“When all the other lights in the community have turned in or turned off, our lights will be on—giving hope, strength, and community to those who need it,” said Kuehn.

Eventually, Kuehn realized the recovery community needed so much more than a place to work out and embrace their inner Rocky.

“However cool of an activity, [boxing] would not fully satisfy the need that I saw so clearly in the community. The only thing that would satisfy the need in the community was community. A place of socialization. A place where one could come and be where the people are, free from the temptations that plague our society. It was clear that some might want to box or work out, but most wanted to just enjoy each other. That’s when Lights Out went from a late night boxing gym to a sober bar.”

“Let’s Change Culture”

Kuehn trying out a nitro-draft coffee he plans to have on Lights Out's menu
Kuehn in Boulder, CO, trying out a nitro-draft coffee he plans to have on Lights Out’s menu.

While not the first bar of its kind, Lights Out is one of few sober bar concepts in the United States—something Kuehn hopes to change.

“I absolutely plan on expanding out of Lancaster. My vision is that in every city where there is a Boys and Girls Club providing community and fun for kids, there will be a Lights Out providing the same for adults. I hope to expand Lights Out across the nation and have even entertained the idea of franchising in the future. ‘Open late, promoting sobriety and coming to a city near you!’”

Beyond his plans for expansion, Kuehn envisions an even greater future for Lights Out and other dry venues. He hopes sober bars will facilitate community and relationships for those in recovery, but he also hopes they’ll trigger changes on a cultural level.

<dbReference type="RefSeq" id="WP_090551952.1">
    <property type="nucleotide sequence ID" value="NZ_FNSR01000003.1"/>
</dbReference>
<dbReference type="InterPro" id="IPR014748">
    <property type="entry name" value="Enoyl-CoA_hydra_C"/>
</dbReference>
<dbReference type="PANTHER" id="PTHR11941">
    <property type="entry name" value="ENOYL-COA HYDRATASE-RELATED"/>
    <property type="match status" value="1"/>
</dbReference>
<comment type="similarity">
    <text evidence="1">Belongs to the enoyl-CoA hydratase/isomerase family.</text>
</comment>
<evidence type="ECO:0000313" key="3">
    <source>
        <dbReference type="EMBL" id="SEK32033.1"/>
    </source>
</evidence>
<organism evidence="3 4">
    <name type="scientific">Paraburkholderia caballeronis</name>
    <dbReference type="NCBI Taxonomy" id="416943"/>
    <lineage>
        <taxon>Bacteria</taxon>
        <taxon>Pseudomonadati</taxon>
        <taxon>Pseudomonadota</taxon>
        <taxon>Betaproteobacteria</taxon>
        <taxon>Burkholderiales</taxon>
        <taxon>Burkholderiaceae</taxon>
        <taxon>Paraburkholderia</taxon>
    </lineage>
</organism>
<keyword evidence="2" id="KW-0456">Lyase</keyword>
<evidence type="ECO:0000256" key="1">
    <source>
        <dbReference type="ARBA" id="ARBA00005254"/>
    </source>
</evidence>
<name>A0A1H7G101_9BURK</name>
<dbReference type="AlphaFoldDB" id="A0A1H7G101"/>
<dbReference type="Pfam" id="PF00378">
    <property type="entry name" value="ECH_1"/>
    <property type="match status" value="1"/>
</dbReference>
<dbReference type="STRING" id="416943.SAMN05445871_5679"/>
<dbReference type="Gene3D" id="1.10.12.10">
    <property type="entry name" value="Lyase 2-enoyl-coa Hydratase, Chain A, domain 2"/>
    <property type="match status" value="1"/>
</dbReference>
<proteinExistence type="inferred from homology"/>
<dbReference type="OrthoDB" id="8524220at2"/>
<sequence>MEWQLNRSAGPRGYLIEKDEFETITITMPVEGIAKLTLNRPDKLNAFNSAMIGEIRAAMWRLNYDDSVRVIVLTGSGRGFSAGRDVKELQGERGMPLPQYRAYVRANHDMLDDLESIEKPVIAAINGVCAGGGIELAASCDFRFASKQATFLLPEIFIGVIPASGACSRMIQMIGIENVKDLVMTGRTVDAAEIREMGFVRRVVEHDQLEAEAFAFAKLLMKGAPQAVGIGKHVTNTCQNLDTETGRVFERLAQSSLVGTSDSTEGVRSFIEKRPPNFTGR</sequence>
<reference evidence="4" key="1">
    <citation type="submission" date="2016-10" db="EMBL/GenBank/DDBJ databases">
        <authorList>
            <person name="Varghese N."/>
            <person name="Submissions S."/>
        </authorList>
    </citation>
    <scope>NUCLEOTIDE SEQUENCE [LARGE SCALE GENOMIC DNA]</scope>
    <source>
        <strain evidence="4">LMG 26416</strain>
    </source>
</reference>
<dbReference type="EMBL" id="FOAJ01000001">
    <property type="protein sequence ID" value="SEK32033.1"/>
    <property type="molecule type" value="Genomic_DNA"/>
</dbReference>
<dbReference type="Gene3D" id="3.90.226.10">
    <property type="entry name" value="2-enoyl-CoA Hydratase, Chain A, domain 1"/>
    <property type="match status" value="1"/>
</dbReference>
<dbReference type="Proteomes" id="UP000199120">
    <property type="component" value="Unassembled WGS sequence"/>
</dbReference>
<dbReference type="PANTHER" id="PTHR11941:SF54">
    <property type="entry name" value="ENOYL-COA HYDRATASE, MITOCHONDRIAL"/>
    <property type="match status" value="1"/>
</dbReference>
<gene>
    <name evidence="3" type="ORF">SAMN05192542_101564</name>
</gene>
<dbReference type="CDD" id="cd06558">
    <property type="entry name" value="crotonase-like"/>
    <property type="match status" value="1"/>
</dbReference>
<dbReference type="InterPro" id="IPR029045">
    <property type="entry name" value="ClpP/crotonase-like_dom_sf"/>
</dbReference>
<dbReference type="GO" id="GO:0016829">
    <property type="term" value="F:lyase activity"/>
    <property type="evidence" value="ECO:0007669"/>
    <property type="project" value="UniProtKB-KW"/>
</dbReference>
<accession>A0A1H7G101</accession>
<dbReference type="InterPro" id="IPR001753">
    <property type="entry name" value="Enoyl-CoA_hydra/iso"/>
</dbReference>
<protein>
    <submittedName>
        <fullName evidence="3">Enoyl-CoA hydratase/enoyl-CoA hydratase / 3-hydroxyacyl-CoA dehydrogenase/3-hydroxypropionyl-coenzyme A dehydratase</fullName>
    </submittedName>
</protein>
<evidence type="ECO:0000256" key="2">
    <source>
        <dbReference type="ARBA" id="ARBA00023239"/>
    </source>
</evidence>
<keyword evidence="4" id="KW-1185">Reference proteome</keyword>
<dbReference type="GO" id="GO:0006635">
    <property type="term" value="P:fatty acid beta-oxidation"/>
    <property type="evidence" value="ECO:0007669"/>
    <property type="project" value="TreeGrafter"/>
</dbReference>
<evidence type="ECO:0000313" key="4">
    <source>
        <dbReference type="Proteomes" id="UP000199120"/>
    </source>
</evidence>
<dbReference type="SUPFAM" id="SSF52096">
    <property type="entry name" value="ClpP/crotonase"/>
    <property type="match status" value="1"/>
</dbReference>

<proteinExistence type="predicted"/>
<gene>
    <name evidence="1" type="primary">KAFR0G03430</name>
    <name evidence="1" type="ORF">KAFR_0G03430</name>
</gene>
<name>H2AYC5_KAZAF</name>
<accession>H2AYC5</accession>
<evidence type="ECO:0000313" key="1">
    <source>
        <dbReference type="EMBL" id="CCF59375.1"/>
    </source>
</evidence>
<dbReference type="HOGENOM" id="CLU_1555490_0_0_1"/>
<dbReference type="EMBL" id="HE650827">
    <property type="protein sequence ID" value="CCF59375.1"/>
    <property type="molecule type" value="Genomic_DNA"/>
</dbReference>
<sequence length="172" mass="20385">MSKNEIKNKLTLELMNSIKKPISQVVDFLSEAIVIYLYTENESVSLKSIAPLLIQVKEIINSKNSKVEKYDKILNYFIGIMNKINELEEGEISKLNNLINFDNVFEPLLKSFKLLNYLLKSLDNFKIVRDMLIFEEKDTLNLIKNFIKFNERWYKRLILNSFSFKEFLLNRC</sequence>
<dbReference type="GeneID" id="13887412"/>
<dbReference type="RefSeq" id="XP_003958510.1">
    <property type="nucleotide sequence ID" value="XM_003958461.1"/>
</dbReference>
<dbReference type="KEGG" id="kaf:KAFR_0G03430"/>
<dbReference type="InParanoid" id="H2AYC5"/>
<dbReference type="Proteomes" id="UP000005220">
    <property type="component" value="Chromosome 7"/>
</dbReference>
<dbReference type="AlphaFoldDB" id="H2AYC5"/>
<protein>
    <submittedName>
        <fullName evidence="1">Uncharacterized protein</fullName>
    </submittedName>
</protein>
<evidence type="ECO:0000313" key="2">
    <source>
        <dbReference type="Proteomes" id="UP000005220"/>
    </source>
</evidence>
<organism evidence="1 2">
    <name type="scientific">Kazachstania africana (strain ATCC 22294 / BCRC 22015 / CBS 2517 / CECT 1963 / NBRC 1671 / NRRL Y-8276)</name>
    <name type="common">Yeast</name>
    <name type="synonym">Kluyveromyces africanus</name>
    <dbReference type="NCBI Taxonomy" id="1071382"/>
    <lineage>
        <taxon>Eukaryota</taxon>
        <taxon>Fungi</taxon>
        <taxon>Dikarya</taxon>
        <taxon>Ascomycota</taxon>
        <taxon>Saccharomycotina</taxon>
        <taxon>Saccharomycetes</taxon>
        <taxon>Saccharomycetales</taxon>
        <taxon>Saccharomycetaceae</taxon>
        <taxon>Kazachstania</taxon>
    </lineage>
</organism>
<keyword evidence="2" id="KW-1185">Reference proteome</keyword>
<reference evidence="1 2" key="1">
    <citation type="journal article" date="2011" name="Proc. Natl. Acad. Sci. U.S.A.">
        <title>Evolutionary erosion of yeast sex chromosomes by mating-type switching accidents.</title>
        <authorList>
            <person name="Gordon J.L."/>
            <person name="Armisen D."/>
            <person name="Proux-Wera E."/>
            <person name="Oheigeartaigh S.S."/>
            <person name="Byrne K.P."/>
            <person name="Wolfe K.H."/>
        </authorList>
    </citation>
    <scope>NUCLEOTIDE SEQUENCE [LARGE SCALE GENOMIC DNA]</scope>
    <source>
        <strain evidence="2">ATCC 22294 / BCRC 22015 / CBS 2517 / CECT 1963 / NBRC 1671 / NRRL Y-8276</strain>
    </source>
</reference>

“Humans were designed to be social, we need each other. And because of addiction, we sometimes find ourselves segregated from our own communities. My dream is to create a place that is fun enough for the drinker to put down their drink, and safe enough for the addict to come enjoy the nightlife free of temptation.”

This isn’t just a sober bar, it’s a sober bar movement! It is the beginning of a shift in culture. It is the beginning of the conversation. Let’s change the way we live together. Let’s change culture!

Lights Out will officially open in Lancaster in the fall of 2016. In the meantime, the bar plans to host weekly and monthly events to raise awareness and give their community a taste of what’s to come.

“The events are designed to appeal to as many people groups as possible. We really want people to realize that this isn’t just a place for addicts, it’s a place for people,” Kuehn said.

For any addict, recovering addict or anyone else out there who’s struggling to find a place in their community, Kuehn says to hang in there and never lose hope.

“Find a loving church or community to share your struggles with. If you fall down seven times, get up eight. Keep pressing forward…Let your light shine and hold on! Help is on the way!”

Photo credits: https://www.facebook.com/soberbars/